Not satisfied with Dutch export curbs, Washington is imposing restrictions of its own on ASML.
By redefining what ‘US technology’ means, the US is restricting ASML’s sales in China more than the Dutch government is prepared to do. In new rules announced last week, the Biden administration has lowered the minimum requirement for certain devices or equipment to be considered ‘American’ to zero percent. This means ASML will now have to get Washington’s approval to sell certain tools to Chinese entities.
The new rule applies to all scanners with a dedicated chuck overlay (DCO) of 2.4 nanometers or better, whereas the Dutch restrictions allow for 1.5 nanometers. DCO is a measurement of overlay performance, the ability to align one chip layer to the next. A low overlay is essential to perform double or multipatterning, which is currently China’s only option to domestically manufacture advanced chips. A recently launched Huawei smartphone is reportedly powered by a 7nm chip, well below the 14nm capability that the US considers ‘safe’ for China to have.
It’s not yet clear which companies the curbs target. In an initial assessment, ASML CEO Peter Wennink suggested that only a limited number of Chinese chipmakers will be cut off from ASML’s complete immersion DUV product line. “The NXT:1980 is off limits for a handful of fabs, but not for the vast majority of our Chinese customers, for which we don’t need an export control license,” he told analysts on a conference call discussing Q3 results. The NXT:1980Di is the only immersion scanner that isn’t covered by the current Dutch restrictions. It has a DCO of ≤ 1.6 nanometers.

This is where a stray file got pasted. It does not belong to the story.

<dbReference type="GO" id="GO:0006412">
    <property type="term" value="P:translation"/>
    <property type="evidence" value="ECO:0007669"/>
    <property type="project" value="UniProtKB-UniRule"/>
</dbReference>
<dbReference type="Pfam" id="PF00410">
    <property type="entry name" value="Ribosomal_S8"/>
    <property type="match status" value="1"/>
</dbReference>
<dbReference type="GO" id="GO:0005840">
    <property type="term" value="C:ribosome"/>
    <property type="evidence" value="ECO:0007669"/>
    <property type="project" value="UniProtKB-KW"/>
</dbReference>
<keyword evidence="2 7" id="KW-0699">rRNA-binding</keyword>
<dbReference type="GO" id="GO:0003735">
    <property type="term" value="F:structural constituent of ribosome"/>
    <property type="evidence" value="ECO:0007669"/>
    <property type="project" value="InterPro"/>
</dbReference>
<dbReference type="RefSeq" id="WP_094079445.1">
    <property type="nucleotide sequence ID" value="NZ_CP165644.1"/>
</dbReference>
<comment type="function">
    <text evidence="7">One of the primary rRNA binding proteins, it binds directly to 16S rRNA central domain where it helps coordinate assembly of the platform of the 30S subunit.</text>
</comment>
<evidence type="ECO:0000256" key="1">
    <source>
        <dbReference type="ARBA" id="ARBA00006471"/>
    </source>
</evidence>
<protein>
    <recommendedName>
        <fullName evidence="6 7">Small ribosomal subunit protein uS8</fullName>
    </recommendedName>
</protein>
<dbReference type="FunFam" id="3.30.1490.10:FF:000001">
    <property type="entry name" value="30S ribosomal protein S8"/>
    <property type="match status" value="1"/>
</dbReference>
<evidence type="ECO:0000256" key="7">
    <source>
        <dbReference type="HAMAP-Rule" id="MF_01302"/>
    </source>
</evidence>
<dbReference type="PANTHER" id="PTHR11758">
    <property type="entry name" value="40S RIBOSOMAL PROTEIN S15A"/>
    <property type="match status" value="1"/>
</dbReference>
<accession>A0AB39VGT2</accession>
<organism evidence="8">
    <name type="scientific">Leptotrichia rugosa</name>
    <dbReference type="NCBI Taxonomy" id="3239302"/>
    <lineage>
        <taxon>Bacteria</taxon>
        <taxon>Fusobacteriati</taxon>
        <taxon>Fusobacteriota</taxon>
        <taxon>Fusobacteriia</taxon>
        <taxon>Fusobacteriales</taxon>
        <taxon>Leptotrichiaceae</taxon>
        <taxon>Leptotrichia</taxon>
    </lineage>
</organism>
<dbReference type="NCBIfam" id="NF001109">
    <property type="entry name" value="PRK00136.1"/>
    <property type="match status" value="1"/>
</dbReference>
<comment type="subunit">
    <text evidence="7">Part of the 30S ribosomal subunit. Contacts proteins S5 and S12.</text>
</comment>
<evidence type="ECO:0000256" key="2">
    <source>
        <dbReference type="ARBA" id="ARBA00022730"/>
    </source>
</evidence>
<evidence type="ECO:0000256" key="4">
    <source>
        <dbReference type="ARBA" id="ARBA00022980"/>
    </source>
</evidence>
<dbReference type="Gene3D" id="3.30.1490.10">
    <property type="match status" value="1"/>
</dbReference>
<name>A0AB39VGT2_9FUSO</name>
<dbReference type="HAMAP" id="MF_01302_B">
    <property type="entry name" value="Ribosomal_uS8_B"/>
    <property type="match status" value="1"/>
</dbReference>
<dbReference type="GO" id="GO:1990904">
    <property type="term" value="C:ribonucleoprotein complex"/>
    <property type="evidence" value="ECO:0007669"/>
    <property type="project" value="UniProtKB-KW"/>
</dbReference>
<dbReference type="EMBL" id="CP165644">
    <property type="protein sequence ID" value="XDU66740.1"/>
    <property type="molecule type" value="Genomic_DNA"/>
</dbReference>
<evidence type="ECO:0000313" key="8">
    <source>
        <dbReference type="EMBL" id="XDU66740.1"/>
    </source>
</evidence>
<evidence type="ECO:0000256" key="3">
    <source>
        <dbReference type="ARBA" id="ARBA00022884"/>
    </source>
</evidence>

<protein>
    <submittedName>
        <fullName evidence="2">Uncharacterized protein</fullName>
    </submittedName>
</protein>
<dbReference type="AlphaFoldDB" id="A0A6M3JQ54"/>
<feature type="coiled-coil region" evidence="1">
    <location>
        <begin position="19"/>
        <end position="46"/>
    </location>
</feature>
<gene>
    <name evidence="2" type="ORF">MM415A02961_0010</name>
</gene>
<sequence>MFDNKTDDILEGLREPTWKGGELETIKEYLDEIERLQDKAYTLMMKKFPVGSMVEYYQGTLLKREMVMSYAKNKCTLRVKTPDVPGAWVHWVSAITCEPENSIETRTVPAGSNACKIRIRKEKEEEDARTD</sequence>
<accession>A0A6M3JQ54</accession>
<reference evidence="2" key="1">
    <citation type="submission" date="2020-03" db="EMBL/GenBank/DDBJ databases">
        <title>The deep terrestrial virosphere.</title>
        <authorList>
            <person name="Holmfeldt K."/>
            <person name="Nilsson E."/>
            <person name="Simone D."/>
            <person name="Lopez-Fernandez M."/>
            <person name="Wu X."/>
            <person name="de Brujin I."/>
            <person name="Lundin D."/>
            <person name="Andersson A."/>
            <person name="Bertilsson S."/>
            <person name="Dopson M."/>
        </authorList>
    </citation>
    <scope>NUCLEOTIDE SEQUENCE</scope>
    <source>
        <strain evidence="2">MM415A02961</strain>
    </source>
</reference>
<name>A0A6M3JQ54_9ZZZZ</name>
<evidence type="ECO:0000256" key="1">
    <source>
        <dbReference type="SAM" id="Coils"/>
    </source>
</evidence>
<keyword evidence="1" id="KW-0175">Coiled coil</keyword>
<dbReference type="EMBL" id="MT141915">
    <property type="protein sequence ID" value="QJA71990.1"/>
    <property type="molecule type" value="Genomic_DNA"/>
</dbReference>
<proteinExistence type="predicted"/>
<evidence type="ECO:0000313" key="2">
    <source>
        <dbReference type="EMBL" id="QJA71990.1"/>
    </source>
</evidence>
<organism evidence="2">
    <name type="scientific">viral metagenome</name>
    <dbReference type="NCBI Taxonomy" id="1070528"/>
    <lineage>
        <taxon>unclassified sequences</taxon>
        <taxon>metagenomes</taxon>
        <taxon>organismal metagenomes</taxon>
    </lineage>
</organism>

An ASML spokesperson said on Monday that the company is still studying the extent of the new rules.
The latest move by Washington was expected. Already when the Dutch government announced its new export controls in June, it was reported that the US was preparing to take matters in its own hands. Through the so-called Foreign-Direct Product Rule (FDPR), the US claims jurisdiction over every piece of technology that contains or is manufactured using technology of US origin. Until now, it didn’t affect ASML’s products because items with less than 25 percent US content were exempt.
Previously, the US invoked the FDPR to prevent TSMC and other foundries from supplying Huawei with advanced chips. Huawei’s smartphone sales plummeted, which is why the launch of a smartphone powered by a domestically produced 7nm chip made a lot of waves recently.
In a statement regarding the new restrictions, ASML writes that they’ll likely lower sales opportunities in China but won’t affect overall demand. “We don’t expect these measures to have a material impact on our financial outlook for 2023 and for our longer-term scenarios for 2025 and 2030,” the company states, referring to revenue projections made public late last year.